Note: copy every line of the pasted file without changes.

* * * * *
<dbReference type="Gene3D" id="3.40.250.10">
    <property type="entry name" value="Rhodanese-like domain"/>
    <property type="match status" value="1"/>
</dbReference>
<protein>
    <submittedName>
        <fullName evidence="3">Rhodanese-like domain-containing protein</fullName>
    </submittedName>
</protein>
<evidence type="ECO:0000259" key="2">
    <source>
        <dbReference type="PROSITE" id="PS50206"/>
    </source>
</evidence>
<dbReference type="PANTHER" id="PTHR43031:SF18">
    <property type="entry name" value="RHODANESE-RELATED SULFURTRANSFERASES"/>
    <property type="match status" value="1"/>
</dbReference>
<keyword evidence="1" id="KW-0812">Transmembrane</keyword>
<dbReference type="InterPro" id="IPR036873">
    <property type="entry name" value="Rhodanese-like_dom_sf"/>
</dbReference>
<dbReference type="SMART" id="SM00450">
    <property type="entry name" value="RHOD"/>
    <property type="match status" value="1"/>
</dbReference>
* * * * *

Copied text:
<dbReference type="Gene3D" id="3.40.250.10">
    <property type="entry name" value="Rhodanese-like domain"/>
    <property type="match status" value="1"/>
</dbReference>
<protein>
    <submittedName>
        <fullName evidence="3">Rhodanese-like domain-containing protein</fullName>
    </submittedName>
</protein>
<evidence type="ECO:0000259" key="2">
    <source>
        <dbReference type="PROSITE" id="PS50206"/>
    </source>
</evidence>
<dbReference type="PANTHER" id="PTHR43031:SF18">
    <property type="entry name" value="RHODANESE-RELATED SULFURTRANSFERASES"/>
    <property type="match status" value="1"/>
</dbReference>
<keyword evidence="1" id="KW-0812">Transmembrane</keyword>
<dbReference type="InterPro" id="IPR036873">
    <property type="entry name" value="Rhodanese-like_dom_sf"/>
</dbReference>
<dbReference type="SMART" id="SM00450">
    <property type="entry name" value="RHOD"/>
    <property type="match status" value="1"/>
</dbReference>